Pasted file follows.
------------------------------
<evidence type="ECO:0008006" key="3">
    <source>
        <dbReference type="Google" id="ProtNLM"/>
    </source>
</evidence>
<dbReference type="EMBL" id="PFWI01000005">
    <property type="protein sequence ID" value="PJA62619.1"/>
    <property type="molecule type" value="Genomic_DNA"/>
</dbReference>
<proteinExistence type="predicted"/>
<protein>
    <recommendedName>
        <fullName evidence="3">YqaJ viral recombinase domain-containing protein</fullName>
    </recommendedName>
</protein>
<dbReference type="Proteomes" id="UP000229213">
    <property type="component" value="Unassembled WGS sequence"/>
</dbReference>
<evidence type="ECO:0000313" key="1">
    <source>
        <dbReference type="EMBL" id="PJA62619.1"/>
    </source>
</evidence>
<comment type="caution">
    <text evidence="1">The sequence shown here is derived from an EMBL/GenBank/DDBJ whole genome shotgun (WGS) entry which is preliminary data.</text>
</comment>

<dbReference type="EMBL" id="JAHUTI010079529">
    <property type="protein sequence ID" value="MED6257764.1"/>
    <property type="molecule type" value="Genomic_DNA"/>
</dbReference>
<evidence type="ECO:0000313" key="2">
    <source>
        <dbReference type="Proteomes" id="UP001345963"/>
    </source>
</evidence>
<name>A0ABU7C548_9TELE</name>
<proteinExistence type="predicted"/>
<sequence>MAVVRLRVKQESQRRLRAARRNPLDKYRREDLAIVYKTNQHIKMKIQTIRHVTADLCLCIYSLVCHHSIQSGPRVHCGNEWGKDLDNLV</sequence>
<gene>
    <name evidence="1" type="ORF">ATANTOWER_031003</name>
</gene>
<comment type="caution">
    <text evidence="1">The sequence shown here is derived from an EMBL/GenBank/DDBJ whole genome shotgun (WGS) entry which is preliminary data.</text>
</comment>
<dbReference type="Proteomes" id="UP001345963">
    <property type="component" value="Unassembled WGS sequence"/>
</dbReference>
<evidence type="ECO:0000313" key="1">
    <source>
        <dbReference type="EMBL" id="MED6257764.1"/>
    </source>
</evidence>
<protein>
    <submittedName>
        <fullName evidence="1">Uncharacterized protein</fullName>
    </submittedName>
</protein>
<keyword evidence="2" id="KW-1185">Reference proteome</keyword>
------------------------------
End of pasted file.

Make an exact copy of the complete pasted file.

<evidence type="ECO:0008006" key="3">
    <source>
        <dbReference type="Google" id="ProtNLM"/>
    </source>
</evidence>
<dbReference type="EMBL" id="PFWI01000005">
    <property type="protein sequence ID" value="PJA62619.1"/>
    <property type="molecule type" value="Genomic_DNA"/>
</dbReference>
<proteinExistence type="predicted"/>
<protein>
    <recommendedName>
        <fullName evidence="3">YqaJ viral recombinase domain-containing protein</fullName>
    </recommendedName>
</protein>
<dbReference type="Proteomes" id="UP000229213">
    <property type="component" value="Unassembled WGS sequence"/>
</dbReference>
<evidence type="ECO:0000313" key="1">
    <source>
        <dbReference type="EMBL" id="PJA62619.1"/>
    </source>
</evidence>
<comment type="caution">
    <text evidence="1">The sequence shown here is derived from an EMBL/GenBank/DDBJ whole genome shotgun (WGS) entry which is preliminary data.</text>
</comment>

<dbReference type="EMBL" id="JAHUTI010079529">
    <property type="protein sequence ID" value="MED6257764.1"/>
    <property type="molecule type" value="Genomic_DNA"/>
</dbReference>
<evidence type="ECO:0000313" key="2">
    <source>
        <dbReference type="Proteomes" id="UP001345963"/>
    </source>
</evidence>
<name>A0ABU7C548_9TELE</name>
<proteinExistence type="predicted"/>
<sequence>MAVVRLRVKQESQRRLRAARRNPLDKYRREDLAIVYKTNQHIKMKIQTIRHVTADLCLCIYSLVCHHSIQSGPRVHCGNEWGKDLDNLV</sequence>
<gene>
    <name evidence="1" type="ORF">ATANTOWER_031003</name>
</gene>
<comment type="caution">
    <text evidence="1">The sequence shown here is derived from an EMBL/GenBank/DDBJ whole genome shotgun (WGS) entry which is preliminary data.</text>
</comment>
<dbReference type="Proteomes" id="UP001345963">
    <property type="component" value="Unassembled WGS sequence"/>
</dbReference>
<evidence type="ECO:0000313" key="1">
    <source>
        <dbReference type="EMBL" id="MED6257764.1"/>
    </source>
</evidence>
<protein>
    <submittedName>
        <fullName evidence="1">Uncharacterized protein</fullName>
    </submittedName>
</protein>
<keyword evidence="2" id="KW-1185">Reference proteome</keyword>